The Viennese workshop of Carl Auböck, exists now for over 120 years and for four generations. Currently produced by Carl Auböck IV in the original Auböck Werkstätte in the 7th district of Vienna using the same exacting standards, high-quality materials, original moulds and techniques of his legendary grandfather remains among the last of it’s kind. Auböck’s design career was long and varied, reaching it’s pinnacle of prestige at the Triennale di Milano in 1954, where he received four gold medals in recognition of his iconic work.
A company famous for it’s modernist designs, Carl Auböck II (1900–1957) dreamt up and derived from abstraction, the knowledge and skills within his small family workshop, which became the birth place for ideas from the Bauhaus and now translated in to three-dimensional brass objects. The archive today includes more than 4,500 designs.
Carl Auböck II was born in 1900, after working as an apprentice bronze worker and engraver for the family business in the early 1900’s, he went on to be a student of Johannes Itten, a Swiss expressionist painter and designer, at the Bauhaus in Weimar. Once graduated he took over his father’s workshop and in the early 40’s developed a very particular style which many consider modernist, becoming the face of Austrian modernism.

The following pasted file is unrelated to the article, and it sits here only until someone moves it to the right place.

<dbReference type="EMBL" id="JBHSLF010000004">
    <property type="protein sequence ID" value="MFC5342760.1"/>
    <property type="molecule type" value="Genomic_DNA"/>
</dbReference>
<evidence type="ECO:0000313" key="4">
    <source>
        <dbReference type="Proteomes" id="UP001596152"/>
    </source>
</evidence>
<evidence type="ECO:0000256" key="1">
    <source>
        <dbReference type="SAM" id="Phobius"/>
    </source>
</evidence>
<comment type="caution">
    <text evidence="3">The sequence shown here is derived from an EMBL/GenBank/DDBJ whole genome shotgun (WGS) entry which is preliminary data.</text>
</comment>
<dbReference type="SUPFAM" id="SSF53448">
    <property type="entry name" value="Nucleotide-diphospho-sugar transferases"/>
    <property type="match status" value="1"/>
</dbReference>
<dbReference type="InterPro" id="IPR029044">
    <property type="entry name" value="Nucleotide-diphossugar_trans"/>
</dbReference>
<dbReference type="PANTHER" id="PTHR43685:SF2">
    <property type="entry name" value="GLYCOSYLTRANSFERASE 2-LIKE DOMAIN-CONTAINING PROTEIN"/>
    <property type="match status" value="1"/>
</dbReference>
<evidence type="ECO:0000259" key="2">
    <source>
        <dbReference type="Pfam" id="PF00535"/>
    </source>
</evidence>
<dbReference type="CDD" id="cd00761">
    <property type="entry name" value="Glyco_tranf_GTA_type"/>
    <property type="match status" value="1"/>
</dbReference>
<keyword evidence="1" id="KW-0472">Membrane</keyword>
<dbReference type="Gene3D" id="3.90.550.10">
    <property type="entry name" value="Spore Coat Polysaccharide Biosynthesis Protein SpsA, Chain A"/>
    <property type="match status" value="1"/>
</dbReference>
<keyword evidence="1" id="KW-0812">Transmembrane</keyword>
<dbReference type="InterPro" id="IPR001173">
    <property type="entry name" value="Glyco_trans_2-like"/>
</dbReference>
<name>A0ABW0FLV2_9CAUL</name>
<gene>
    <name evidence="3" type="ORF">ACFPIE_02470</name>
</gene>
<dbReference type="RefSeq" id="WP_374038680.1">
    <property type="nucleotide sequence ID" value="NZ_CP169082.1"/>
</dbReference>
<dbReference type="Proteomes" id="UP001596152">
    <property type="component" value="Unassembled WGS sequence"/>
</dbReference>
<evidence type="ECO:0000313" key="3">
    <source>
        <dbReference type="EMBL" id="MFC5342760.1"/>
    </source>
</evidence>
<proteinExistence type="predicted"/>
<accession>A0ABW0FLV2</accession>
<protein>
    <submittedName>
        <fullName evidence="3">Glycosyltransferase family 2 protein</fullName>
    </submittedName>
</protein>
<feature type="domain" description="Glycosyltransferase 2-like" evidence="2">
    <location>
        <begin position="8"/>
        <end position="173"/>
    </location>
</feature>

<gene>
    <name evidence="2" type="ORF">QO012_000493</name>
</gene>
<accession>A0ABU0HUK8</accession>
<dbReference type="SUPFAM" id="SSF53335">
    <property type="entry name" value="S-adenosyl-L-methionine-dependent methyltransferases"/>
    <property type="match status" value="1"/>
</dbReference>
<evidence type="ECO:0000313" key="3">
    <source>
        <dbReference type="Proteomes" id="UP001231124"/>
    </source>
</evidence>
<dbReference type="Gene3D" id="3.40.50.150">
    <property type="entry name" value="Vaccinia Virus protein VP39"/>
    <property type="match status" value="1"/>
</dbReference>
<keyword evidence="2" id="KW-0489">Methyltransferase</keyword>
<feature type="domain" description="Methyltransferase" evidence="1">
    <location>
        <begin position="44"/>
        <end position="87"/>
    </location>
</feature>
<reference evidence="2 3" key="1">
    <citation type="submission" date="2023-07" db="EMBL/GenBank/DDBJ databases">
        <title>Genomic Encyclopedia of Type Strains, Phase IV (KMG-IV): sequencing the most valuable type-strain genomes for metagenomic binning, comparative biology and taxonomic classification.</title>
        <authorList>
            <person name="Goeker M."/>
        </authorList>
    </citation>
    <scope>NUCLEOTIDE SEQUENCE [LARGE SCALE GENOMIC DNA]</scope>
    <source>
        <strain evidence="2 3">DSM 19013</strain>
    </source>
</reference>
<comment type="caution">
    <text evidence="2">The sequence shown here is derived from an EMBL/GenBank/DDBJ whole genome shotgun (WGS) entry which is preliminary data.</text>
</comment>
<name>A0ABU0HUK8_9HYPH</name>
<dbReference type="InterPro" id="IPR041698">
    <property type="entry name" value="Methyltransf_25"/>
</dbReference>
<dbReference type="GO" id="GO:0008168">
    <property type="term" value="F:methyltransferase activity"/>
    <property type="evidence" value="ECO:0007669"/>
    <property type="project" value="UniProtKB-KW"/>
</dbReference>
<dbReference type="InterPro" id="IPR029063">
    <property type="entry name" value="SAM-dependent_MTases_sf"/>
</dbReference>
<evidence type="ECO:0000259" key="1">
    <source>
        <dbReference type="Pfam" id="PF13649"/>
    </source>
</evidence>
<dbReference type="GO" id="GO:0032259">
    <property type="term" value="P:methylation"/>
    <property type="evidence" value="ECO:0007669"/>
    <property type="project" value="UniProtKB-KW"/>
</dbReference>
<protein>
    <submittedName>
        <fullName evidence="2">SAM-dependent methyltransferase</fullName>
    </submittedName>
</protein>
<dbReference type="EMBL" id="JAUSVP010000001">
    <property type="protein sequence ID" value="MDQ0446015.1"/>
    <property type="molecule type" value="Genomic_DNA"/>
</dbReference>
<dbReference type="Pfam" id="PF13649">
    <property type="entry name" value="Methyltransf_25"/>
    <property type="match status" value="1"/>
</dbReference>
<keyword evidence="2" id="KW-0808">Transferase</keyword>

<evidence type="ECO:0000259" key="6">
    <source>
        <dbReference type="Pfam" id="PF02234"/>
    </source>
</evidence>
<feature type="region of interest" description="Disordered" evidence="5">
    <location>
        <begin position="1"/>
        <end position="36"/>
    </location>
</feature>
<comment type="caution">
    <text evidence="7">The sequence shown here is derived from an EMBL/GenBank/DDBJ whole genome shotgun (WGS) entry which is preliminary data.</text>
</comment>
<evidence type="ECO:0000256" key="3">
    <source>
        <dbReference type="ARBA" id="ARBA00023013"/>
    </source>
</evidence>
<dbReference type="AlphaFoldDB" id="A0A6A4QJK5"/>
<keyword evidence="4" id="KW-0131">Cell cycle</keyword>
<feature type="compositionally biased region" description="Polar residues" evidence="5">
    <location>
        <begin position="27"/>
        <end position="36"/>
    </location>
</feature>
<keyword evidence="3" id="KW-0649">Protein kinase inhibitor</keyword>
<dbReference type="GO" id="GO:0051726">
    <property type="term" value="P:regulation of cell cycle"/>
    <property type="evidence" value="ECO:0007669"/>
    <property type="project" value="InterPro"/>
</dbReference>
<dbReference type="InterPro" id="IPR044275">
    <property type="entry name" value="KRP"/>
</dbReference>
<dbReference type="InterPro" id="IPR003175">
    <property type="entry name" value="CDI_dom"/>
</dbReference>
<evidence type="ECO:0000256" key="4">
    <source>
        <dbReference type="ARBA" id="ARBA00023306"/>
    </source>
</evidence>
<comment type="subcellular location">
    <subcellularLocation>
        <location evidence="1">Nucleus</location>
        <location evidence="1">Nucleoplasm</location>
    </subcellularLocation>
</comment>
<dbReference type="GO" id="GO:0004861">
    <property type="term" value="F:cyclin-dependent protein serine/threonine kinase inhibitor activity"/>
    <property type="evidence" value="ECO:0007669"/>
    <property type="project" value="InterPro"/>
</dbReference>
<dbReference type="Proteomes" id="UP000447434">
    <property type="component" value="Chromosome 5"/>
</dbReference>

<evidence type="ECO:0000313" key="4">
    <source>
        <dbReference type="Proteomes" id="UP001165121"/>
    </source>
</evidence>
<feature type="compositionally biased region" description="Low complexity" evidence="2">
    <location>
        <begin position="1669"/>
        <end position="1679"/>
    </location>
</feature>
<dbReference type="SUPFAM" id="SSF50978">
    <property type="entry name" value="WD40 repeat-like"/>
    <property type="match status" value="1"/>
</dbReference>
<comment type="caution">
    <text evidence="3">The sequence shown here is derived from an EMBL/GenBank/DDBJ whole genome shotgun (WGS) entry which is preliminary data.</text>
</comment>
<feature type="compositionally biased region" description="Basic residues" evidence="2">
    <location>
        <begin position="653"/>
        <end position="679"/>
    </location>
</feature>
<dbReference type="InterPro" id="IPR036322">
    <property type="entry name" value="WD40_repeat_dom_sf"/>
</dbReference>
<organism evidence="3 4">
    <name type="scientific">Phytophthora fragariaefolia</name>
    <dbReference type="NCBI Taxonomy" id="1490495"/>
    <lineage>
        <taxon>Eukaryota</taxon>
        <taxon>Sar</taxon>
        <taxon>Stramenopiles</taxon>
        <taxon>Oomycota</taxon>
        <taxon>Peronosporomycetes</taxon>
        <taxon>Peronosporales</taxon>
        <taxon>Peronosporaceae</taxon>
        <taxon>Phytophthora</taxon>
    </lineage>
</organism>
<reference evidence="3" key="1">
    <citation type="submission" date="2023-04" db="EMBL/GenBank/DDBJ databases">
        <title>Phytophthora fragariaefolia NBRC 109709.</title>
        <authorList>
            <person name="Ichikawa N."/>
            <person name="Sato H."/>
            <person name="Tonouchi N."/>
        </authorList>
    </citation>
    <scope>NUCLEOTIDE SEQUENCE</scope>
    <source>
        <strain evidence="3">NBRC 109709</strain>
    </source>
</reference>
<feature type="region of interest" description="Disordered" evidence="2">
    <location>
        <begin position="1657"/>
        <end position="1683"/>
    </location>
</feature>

Carl Auböck III took over in 1957 and started making objects in new materials, including horn and wood, expanding the collection and making a platform for experimentation. His son Carl Auböck IV has been instrumental in preserving the quality and craftsmanship in the workshop which today remains among the last of its kind.
Images courtesy of Werkstätte Carl Auböck.
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